If you bake cakes a Kitchen Aid is also great - even just for little fairy cakes but if you don't do much baking in general then it is a huge expense for not much use. Results are brill though.

GwendolineMaryLacey Thu 31-Jan-13 08:19:11

I have a KA and a breadmaker. Have never used the KA for bread but if someone has a simple recipe that is in grammes or oz and not cups I'll give it a whirl. Whenever I try to convert from cups it always goes tits up! smile

glenthebattleostrich Thu 31-Jan-13 08:20:30

I've got a K-Mix so a bit cheaper than a kitchenaid but still very pretty.

It makes amazing bread, I got the Paul Hollywood baking book for Christmas and have been making various breads almost daily since then. It really is a case of throw ingredients into bowl, turn on mixer, go make breakfast / tea then pop some cling over the bowl. Return a bit later, slap dough into shape you want, recover, leave for a bit then cook. Enjoy lovely fresh bread with lashings of butter!

NotADragonOfSoup Thu 31-Jan-13 08:22:27

What I like about my Panasonic breadmaker is that you can put it on overnight and wake up to effort-free fresh bread.

Trazzletoes Thu 31-Jan-13 08:49:40

Gwen you can get cup measures on Amazon. Converting them is impossible!

NotADragonOfSoup Thu 31-Jan-13 09:32:41

You can get cup measures from anywhere that sells kitchen stuff.

moonbells Thu 31-Jan-13 10:15:10

I always think that finding 'somewhere warm' that you can leave bread to prove is the difficult part. For this alone, a breadmaker wins. Eight years and counting for us, now. Several loaves a week. I once worked out that £100 on a breadmaker used twice a week for a year (ie roughly 100 loaves) plus 'normal' white loaf production cost of about 50-60p (if you use cheap Tesco flour!) is break-even. After that, costs plummet to just that 60p a loaf compared with £1.35 for a bought one.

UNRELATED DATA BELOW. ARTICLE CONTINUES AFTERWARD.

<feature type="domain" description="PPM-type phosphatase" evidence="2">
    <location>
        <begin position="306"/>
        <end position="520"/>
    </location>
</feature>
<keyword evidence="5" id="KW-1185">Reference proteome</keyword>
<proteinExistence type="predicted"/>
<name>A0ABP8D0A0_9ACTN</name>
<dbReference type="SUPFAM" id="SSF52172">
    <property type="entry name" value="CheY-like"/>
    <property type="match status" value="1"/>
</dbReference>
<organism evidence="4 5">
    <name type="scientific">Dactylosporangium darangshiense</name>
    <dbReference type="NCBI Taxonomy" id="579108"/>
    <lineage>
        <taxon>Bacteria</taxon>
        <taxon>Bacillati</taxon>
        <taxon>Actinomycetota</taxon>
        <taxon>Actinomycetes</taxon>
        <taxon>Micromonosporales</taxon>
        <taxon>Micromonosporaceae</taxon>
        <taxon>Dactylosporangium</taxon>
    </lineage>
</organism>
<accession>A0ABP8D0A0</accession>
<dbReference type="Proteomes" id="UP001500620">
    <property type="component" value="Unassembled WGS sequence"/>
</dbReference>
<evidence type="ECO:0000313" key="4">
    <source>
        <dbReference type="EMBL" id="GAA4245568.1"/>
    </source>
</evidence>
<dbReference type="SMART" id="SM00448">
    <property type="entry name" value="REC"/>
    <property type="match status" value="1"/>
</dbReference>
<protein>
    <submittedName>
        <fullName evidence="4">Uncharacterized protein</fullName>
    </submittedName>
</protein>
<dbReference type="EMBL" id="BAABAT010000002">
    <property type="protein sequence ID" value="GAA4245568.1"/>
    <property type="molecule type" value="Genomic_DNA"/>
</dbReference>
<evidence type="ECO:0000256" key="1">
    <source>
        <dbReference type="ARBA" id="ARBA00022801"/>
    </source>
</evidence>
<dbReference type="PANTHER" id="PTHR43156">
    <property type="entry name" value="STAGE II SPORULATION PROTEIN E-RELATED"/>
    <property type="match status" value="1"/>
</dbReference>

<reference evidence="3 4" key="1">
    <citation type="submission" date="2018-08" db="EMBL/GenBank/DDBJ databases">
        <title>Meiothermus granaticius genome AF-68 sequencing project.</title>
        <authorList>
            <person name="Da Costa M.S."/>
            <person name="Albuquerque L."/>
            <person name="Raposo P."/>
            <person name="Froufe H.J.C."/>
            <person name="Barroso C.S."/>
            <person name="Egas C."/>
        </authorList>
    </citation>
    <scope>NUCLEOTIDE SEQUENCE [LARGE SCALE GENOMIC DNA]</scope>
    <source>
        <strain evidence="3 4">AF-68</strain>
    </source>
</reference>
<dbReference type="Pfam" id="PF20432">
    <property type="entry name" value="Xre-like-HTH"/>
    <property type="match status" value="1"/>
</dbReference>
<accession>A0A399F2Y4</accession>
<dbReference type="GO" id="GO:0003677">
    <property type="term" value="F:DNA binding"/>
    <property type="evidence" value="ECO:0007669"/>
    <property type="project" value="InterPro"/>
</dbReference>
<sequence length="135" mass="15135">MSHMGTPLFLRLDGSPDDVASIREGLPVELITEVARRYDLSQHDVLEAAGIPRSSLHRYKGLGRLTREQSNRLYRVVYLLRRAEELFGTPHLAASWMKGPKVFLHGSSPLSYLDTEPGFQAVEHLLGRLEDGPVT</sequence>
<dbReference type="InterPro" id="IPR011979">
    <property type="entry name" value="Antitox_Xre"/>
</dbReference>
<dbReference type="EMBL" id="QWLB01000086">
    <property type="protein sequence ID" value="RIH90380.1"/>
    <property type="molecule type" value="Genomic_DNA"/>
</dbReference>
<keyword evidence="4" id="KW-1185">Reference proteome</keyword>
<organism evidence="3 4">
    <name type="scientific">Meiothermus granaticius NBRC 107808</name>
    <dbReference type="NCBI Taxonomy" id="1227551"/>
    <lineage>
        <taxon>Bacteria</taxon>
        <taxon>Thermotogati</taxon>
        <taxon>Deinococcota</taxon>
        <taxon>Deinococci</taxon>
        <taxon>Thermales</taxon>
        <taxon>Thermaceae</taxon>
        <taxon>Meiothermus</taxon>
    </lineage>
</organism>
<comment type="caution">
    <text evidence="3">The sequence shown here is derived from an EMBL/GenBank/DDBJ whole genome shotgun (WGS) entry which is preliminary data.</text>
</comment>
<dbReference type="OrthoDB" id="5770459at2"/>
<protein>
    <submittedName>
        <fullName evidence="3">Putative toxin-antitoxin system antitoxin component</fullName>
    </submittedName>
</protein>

Seeded bread - yum - my favourite! Panasonic does great seeded bread... shame my DS won't eat it!

AbbyCat Thu 31-Jan-13 10:20:24

Ok so question now is- should I get a kitcheaid (or similar) or perhaps stick to the breadmaker to knead the dough and then bake in oven since the breadmaker bake isn't great? Th breadmaker cost me £70, a lot less than a kitchenaid!

We don't make cake very often, but I may make more as the kids grow up. We do make pancakes every other weekend but I'm quite used to whisking this by hand and don't think this justifies a kitchenaid.

What else do you use yours for?

LifeofPo Thu 31-Jan-13 10:24:03

Message withdrawn at poster's request.

Chopstheduck Thu 31-Jan-13 10:24:11

not read the whole thread, but I use my kitchenaid tons!

batter (toad, pancakes), cakes & icing, bread dough (loaves, naan, roti, pitta, focaccia), biscuits, mash potato, pasta, hollandaise sauce, mayonnaise,

I also have the mincer attachement and the sausage attachment.

I let the dough rise by sticking the bowl on a radiator!

Chopstheduck Thu 31-Jan-13 10:25:04

meringue, omelettes, whipping cream, french macarons, whoopie pies

mrspink27 Thu 31-Jan-13 10:28:07

KA all the way... much more versatile than a BM...

LifeofPo Thu 31-Jan-13 10:29:09

Message withdrawn at poster's request.

Trazzletoes Thu 31-Jan-13 10:41:59

Ooh I never thought about using it for batter!

Why not use it for making omelettes? It's not hard to clean and you're getting your money's worth.

Chopstheduck Thu 31-Jan-13 10:50:40

because by the time I've washed up a whisk and bowl, I might as well wash up the KA, and with four kids, it can be up to 12 eggs.

LifeofPo Thu 31-Jan-13 10:58:24

Message withdrawn at poster's request.